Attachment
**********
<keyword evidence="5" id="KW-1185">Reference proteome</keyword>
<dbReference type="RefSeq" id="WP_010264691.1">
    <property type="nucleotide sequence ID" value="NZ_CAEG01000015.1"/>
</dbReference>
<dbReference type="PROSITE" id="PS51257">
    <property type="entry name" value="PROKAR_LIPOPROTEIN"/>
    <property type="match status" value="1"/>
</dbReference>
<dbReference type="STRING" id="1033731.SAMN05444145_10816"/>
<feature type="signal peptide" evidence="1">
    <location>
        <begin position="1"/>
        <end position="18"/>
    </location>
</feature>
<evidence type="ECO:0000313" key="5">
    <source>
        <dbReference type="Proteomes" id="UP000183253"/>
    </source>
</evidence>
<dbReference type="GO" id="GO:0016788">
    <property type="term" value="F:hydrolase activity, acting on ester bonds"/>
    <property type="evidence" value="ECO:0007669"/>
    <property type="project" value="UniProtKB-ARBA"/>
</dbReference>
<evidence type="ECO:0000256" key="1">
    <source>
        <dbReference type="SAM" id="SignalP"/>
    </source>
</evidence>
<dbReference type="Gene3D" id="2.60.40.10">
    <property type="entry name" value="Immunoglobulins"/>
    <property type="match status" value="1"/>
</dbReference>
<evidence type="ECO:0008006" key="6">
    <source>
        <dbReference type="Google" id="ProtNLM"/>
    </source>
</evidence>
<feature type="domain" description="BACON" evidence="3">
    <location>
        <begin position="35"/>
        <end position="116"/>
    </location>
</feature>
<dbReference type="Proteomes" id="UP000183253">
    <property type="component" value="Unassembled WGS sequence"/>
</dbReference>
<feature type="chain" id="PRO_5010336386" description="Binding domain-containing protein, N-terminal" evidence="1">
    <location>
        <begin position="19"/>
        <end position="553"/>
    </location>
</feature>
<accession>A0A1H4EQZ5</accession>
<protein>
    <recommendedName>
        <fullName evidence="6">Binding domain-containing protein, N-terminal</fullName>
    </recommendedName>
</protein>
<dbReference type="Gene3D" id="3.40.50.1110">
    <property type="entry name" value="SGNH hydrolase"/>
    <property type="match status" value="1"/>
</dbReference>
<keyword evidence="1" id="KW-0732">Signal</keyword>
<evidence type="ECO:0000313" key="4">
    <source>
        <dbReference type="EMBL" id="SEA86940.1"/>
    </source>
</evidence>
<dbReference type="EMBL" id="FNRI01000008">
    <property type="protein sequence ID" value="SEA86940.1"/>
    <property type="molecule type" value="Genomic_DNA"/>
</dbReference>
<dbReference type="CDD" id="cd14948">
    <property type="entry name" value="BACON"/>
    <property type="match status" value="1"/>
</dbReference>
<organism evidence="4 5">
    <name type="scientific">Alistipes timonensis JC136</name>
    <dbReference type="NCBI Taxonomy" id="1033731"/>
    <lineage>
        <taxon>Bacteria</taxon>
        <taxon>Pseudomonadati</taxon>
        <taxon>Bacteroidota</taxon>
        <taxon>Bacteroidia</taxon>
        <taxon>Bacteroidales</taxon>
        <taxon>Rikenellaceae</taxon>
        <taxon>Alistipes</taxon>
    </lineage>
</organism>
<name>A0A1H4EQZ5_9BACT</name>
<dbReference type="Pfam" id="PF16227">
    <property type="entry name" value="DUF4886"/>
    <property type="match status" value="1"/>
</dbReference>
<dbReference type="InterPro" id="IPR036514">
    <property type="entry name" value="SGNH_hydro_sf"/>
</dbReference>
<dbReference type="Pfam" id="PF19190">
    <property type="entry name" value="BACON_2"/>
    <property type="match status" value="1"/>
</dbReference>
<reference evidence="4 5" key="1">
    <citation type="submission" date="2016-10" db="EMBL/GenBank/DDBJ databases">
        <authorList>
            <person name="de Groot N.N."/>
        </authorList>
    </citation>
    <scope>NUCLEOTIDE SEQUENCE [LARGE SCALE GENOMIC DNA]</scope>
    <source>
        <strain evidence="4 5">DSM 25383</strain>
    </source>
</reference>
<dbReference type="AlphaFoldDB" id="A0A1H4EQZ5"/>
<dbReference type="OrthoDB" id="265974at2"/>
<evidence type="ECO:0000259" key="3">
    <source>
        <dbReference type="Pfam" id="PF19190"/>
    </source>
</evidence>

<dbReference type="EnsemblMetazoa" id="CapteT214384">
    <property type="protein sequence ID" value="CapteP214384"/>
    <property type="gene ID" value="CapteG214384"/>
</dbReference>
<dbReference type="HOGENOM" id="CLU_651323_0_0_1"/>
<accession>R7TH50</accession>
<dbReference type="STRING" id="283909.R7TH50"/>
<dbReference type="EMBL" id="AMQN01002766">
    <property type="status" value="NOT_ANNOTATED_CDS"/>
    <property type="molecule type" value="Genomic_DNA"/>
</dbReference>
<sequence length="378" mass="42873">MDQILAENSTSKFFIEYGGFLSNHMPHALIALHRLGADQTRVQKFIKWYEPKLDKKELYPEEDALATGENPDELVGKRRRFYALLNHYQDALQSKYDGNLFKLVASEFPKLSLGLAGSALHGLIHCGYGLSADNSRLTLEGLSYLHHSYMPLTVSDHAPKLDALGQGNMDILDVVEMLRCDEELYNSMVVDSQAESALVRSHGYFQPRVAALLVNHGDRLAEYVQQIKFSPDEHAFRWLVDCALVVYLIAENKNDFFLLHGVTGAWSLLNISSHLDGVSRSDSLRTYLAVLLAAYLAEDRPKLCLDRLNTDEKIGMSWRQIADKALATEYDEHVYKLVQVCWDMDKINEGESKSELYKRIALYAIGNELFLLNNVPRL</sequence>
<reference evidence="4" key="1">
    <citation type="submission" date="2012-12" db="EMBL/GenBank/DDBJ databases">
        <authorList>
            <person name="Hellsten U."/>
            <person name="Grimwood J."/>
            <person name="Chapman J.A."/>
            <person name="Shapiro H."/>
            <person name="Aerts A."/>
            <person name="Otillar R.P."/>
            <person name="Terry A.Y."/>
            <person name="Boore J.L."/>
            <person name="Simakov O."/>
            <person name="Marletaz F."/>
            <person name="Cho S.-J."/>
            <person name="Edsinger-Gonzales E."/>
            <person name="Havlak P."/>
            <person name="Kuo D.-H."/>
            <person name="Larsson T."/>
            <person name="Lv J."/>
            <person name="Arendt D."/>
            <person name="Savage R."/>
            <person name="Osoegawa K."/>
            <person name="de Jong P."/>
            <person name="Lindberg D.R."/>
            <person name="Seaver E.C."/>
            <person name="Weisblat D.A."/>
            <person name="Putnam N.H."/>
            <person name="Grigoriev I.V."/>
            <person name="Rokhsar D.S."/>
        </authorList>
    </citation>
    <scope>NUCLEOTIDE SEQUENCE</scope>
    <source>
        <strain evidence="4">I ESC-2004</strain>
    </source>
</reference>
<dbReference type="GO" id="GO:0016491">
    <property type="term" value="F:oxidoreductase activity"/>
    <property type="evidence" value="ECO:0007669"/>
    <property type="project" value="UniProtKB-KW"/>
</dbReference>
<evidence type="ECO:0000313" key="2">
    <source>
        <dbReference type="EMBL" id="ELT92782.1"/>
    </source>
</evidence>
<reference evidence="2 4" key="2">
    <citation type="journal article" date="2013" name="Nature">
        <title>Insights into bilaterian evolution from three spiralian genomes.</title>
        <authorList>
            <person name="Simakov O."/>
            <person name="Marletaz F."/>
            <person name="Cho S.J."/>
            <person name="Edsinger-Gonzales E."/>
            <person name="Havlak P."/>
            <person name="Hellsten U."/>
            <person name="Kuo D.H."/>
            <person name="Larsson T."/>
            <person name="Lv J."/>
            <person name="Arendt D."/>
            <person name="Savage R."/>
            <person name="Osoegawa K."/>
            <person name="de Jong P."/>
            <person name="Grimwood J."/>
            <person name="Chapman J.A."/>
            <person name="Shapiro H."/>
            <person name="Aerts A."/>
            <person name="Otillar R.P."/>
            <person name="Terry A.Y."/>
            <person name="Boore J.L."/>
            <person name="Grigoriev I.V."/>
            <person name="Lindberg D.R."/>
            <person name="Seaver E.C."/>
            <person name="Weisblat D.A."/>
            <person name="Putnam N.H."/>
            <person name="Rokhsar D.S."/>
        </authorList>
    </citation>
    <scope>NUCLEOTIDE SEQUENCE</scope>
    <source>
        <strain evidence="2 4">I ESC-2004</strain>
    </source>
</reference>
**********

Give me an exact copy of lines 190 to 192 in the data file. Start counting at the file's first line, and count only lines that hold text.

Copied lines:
            <person name="Kuo D.H."/>
            <person name="Larsson T."/>
            <person name="Lv J."/>